With lockdown driving many of us to work from home and engage in less active lifestyles, returning to the office presents the perfect opportunity to get your health back on track. 

So, before you slip into old habits and reach for those car keys, consider the benefits of switching all or part of your commute to a more active pursuit like walking, running or cycling.


Two birds, one stone

Turning your commute into your regular form of daily exercise is a great way to increase your fitness while only marginally adjusting your routine. You need to get to your place of work regardless, so why not make that journey benefit your health too? 

Studies have shown that people who regularly cycle are on average as fit as those ten years younger. Just 30 minutes of brisk exercise per day is also enough to burn a couple of hundred calories, reduce fat around your stomach, and lower your risk of serious illnesses such as type 2 diabetes, heart disease and osteoporosis.

Hit those health targets

According to the latest national health figures women should consume a daily intake of 2,000 calories a day, while for men this rises to 2,500 calories. Depending on your diet, it doesn’t take much to meet or even exceed these limits, and when you start to regularly intake more calories than you’re using, you begin to gain weight.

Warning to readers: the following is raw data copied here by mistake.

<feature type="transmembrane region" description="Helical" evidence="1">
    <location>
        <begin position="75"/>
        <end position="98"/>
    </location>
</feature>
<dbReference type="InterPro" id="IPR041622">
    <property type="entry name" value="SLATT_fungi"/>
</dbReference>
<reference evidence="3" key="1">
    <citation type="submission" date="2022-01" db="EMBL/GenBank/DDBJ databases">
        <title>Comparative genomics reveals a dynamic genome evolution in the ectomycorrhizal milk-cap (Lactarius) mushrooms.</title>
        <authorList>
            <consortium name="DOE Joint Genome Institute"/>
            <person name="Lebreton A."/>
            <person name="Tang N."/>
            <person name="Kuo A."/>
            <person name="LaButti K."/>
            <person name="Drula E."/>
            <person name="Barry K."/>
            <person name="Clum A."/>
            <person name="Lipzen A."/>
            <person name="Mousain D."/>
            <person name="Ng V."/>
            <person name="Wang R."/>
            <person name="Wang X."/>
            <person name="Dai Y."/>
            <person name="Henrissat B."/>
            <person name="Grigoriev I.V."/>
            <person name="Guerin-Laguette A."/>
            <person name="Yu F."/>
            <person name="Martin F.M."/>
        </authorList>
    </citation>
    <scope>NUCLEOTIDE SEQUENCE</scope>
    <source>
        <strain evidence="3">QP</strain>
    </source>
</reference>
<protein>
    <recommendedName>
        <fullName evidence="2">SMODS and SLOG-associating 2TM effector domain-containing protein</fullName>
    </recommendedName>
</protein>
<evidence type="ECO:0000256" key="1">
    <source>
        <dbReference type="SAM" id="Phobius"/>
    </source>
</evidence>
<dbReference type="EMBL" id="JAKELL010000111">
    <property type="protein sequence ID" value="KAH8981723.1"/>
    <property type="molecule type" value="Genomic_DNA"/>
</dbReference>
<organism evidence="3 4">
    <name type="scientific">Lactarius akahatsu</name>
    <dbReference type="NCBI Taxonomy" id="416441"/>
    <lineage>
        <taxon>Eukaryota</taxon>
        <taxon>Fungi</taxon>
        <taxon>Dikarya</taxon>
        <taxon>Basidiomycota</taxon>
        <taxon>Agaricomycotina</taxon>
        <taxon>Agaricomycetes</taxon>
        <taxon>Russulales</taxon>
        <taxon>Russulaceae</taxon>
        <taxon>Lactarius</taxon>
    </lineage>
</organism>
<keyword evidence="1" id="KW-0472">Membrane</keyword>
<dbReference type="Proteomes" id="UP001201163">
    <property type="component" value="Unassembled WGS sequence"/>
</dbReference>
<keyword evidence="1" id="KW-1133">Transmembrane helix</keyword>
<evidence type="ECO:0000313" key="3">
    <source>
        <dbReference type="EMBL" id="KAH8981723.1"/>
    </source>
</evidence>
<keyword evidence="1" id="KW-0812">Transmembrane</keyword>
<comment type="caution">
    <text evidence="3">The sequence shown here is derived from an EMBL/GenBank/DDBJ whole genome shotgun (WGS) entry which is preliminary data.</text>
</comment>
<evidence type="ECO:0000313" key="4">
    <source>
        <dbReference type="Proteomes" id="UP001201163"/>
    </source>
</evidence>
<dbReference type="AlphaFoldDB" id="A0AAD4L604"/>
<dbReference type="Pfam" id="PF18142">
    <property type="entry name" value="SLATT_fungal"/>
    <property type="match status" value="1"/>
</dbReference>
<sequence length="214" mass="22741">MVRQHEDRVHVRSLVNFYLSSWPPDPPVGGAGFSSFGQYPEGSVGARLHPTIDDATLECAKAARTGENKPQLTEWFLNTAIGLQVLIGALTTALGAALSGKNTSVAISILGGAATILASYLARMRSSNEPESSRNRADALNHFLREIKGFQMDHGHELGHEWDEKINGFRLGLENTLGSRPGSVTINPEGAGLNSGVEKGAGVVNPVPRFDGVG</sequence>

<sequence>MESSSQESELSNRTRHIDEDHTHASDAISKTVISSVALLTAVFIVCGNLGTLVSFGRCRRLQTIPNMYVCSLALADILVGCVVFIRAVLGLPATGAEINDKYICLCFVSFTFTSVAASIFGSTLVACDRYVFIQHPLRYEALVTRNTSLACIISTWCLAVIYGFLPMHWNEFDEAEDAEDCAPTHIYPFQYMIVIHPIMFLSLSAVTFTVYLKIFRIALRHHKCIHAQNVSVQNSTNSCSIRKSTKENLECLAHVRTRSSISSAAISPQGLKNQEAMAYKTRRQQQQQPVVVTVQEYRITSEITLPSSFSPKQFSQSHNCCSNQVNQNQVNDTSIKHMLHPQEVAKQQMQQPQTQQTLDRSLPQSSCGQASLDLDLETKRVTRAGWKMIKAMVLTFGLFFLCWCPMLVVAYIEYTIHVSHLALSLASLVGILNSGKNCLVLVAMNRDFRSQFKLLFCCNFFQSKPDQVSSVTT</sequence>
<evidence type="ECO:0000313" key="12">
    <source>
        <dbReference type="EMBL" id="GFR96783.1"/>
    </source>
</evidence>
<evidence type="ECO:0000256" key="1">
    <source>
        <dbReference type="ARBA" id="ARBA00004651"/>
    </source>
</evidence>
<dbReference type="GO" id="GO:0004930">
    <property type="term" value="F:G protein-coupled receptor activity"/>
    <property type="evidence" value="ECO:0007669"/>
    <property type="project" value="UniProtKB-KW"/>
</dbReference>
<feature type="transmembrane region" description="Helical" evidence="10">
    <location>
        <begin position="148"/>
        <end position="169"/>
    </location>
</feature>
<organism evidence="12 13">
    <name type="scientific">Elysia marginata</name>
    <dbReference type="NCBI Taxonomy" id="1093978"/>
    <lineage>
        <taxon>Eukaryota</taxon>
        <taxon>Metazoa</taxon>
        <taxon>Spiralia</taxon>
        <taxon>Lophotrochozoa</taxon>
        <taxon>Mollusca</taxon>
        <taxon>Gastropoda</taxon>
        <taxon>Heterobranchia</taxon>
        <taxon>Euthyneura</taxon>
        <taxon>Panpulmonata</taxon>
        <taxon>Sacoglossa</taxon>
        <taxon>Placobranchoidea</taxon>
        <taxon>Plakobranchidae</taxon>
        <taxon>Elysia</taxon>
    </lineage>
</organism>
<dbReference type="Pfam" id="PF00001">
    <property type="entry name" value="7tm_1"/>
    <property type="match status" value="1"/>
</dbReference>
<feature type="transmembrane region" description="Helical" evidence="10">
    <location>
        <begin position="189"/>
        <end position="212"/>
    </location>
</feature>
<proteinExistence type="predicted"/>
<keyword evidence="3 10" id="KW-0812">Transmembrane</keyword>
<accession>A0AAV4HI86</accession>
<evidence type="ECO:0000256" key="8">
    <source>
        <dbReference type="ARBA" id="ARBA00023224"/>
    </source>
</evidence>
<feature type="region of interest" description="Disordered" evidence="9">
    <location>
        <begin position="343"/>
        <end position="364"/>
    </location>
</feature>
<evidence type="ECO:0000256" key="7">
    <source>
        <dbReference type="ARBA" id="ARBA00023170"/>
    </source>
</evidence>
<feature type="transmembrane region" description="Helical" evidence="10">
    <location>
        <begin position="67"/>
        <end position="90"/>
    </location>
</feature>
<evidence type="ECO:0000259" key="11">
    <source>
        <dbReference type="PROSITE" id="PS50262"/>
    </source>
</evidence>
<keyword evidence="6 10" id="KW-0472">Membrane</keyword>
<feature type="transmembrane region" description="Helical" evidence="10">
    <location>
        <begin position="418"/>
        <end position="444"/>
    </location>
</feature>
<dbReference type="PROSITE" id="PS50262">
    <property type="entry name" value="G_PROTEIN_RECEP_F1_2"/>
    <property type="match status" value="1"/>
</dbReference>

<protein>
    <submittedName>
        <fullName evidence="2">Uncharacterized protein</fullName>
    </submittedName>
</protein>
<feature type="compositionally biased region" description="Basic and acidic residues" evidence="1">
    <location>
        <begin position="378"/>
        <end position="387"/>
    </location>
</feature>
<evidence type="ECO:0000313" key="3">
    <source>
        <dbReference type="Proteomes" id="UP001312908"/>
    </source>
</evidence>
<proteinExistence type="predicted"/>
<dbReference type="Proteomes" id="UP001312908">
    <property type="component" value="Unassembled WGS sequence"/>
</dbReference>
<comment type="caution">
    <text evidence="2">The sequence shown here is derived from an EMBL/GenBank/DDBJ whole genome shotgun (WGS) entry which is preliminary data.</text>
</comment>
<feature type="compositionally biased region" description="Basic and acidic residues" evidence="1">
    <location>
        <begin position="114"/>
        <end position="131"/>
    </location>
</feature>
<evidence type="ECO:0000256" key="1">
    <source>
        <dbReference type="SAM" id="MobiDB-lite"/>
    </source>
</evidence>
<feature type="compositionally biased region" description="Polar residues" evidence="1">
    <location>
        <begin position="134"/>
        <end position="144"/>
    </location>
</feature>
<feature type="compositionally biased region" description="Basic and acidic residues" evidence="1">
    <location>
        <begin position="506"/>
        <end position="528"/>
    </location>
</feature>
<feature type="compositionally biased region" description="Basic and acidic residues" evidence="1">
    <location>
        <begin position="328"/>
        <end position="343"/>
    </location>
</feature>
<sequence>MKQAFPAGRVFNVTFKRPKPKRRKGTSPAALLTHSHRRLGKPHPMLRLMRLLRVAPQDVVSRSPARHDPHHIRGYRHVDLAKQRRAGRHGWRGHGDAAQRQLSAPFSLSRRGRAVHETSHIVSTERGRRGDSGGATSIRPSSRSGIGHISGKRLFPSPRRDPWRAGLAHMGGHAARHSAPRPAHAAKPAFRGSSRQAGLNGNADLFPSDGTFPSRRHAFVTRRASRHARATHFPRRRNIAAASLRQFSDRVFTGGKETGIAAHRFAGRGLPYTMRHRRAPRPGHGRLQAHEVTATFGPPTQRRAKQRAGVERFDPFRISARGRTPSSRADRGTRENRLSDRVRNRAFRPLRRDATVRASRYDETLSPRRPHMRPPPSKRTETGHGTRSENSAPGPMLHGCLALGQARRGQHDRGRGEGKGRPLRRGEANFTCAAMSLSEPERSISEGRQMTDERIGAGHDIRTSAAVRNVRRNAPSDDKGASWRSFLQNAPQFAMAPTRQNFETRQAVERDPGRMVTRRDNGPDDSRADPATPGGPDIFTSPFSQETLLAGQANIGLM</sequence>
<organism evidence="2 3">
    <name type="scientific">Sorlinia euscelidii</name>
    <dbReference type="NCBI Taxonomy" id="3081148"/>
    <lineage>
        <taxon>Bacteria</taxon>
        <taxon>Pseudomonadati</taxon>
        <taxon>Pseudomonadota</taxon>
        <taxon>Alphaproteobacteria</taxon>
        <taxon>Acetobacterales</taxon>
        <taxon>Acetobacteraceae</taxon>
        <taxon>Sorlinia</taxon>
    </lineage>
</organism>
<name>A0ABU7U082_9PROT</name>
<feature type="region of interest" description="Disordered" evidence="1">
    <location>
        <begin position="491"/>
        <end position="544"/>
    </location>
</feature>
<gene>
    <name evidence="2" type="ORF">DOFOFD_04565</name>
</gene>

Walking, running or cycling to work is a great way to burn off calories and ensure the food you’re consuming is being turned into energy the body is using. Engaging in these activities can also help you to achieve your recommended 150 minutes of moderate exercise per week and meet your daily step targets.

Be your best self

Not only can an active commute help you to look and feel great, it can also make you better at your job too. That’s because walking or cycling to work is linked to increased concentration and alertness, which in turn inspires greater productivity. Imagine that? Arriving in the office feeling motivated, engaged and focused, without relying on caffeine to kickstart your brain.

Another side effect of moderate exercise, like running, cycling or walking, is improved sleep quality and reduced feelings of tiredness. Studies have shown that adults who engage in some form of aerobic or cardio activity, not only stay asleep longer but actually wake up less throughout the night. So, if you’re someone who struggles to get to sleep or stay asleep, ditching your car can actually make you rest easier.

Plan your journey to work now. Visit maps.thebridgwaterway.co.uk for suggested cycling, walking and running routes.